IRS Circular 230 Disclosure – What Does it Mean
Penalties often are assessed by the IRS on taxpayers who underpay their tax. In certain cases, a taxpayer’s reliance on the advice of a paid professional is a sufficient defense against penalties. In recent years, some advisers at well-known firms heavily marketed some questionable tax shelters that could not withstand IRS scrutiny. Some tax professionals who convinced clients to form abusive tax shelters provided written tax opinions, with the assurance that the opinions would allow the taxpayer to sidestep penalties if they were later assessed.
The Treasury Department has broad authority to implement and enforce rules and regulate the accountants, attorneys and enrolled agents who advise taxpayers and represent taxpayers before the IRS. In response to the tax shelter abuse and other concerns, the IRS updated Circular 230, which can be described as a set of rules – a code of conduct – governing tax practitioners. Failure to comply with Circular 230 may result in license suspension and fines.
Circular 230 is long, incredibly complex, vague and addresses a broad range of topics. Generally, it requires that all forms of written tax advice be accompanied by one of the following two items: (1.) A complete analysis of all relevant tax issues, discussion of the legal authority behind the conclusions and discussion of the facts and assumptions relevant to the matter under advisement, or (2.) a very specific disclaimer that the taxpayer may not rely on the advisor’s correspondence to avoid penalties. The first option is very burdensome and costly and unfortunately may apply to routine questions that in the past could be answered with a line or two of feedback from an accountant familiar with the taxpayer’s circumstances. Without the second option (the disclaimer), simple written replies would become a thing of the past. With the disclaimer (and only with the disclaimer), we can continue to provide quick, accurate responses and also more lengthy analysis that merely does not rise to the level of the voluminous specifications required by the disclaimer-free correspondence. In some cases, this lengthy analysis (and increased pages of support, time and fees) is necessary, but in most cases it is not, and we are forced to include the disclosure.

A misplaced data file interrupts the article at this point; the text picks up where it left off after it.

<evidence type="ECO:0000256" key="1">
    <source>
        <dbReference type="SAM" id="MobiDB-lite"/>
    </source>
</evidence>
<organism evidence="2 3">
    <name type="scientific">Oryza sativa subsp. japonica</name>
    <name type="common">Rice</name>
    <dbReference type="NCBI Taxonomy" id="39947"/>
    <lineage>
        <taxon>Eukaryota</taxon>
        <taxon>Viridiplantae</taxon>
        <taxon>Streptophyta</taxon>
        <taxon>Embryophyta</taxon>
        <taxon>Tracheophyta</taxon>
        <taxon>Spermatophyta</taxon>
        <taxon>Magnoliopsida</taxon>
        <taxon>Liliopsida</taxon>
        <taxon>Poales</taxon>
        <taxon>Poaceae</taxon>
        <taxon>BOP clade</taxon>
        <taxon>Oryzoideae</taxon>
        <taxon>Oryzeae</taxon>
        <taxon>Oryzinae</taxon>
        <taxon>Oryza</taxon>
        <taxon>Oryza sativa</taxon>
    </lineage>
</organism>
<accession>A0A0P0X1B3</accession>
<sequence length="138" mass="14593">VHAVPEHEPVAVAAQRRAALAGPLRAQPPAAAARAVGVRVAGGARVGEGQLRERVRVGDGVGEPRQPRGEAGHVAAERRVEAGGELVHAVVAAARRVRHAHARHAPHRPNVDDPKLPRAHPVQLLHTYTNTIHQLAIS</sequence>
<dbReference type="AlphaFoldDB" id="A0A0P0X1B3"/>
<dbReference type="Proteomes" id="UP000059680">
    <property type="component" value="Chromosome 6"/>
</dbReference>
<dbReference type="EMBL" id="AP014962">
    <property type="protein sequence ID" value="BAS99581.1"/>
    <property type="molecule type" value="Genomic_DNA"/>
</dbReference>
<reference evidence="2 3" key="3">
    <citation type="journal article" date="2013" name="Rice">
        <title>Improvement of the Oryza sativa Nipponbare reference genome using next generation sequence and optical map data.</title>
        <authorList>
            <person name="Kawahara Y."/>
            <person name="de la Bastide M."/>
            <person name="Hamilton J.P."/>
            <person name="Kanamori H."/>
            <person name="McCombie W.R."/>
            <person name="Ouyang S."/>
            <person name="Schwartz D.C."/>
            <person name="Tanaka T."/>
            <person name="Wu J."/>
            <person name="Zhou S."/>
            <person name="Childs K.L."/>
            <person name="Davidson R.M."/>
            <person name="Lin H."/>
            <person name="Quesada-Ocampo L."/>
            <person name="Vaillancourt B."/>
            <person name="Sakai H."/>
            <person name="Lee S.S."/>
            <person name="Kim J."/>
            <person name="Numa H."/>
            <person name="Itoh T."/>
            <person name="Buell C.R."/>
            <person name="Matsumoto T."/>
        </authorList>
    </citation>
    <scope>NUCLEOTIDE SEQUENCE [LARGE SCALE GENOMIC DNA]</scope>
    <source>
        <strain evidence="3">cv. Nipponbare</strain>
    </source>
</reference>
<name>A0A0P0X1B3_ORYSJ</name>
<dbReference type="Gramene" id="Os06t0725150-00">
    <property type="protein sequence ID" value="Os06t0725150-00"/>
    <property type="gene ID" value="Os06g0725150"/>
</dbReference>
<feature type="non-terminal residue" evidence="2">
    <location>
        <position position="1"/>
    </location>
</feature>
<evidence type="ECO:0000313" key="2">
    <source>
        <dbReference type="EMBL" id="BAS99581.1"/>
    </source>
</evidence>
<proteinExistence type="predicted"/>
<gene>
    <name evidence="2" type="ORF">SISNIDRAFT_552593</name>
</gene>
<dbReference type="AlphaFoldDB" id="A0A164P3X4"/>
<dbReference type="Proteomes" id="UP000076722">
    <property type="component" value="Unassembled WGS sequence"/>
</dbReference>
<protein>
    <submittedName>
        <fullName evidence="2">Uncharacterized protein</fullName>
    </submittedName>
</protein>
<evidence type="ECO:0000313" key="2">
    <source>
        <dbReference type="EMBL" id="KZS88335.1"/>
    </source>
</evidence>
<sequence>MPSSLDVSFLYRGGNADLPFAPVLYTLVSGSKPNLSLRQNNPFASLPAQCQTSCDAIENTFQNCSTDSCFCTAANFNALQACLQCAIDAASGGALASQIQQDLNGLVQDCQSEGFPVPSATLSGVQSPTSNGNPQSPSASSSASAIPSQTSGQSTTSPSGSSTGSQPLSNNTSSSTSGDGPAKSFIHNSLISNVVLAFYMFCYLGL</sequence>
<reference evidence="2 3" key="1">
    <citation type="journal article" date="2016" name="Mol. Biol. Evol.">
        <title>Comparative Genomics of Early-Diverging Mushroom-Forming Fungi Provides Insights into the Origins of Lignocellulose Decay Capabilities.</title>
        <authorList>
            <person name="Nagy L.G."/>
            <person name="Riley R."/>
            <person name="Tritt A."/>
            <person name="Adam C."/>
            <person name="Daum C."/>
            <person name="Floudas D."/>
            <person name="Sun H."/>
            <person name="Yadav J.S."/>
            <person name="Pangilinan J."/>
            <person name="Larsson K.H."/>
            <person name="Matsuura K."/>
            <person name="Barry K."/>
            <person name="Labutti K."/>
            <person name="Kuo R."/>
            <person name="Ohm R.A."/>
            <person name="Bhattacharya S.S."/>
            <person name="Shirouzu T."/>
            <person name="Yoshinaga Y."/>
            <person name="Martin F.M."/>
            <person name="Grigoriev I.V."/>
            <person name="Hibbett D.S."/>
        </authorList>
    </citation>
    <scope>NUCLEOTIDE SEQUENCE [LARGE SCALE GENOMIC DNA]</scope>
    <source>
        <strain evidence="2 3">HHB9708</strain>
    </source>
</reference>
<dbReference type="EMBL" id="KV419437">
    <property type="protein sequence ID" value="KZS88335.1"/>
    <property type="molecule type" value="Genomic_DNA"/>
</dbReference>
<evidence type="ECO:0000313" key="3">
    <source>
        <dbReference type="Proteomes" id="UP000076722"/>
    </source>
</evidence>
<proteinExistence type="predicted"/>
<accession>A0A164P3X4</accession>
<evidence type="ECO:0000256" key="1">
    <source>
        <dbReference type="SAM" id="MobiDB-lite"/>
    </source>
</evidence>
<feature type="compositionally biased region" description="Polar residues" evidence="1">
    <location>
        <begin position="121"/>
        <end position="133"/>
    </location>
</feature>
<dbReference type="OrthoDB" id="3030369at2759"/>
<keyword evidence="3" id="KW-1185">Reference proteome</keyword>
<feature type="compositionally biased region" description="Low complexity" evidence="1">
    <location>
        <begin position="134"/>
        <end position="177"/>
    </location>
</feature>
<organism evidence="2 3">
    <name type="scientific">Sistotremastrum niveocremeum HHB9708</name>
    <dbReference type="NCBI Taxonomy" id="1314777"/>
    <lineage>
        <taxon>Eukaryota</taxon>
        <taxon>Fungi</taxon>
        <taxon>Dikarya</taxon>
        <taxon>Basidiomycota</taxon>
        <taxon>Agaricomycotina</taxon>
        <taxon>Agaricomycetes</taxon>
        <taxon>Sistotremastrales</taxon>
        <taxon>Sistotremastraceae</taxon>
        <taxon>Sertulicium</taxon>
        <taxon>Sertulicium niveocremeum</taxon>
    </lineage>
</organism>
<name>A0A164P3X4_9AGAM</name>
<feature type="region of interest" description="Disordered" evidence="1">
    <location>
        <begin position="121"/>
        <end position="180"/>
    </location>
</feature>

At BNN, we are proud of the useful tax and financial advice we provide to our clients. But we, like many others, are required to adhere to these rules that were necessitated by a few rogues in the profession. By including the following disclaimer in our correspondence, we merely are complying with the law.
Disclaimer of Liability: This publication is intended to provide general information to our clients and friends. It does not constitute accounting, tax, investment, or legal advice; nor is it intended to convey a thorough treatment of the subject matter.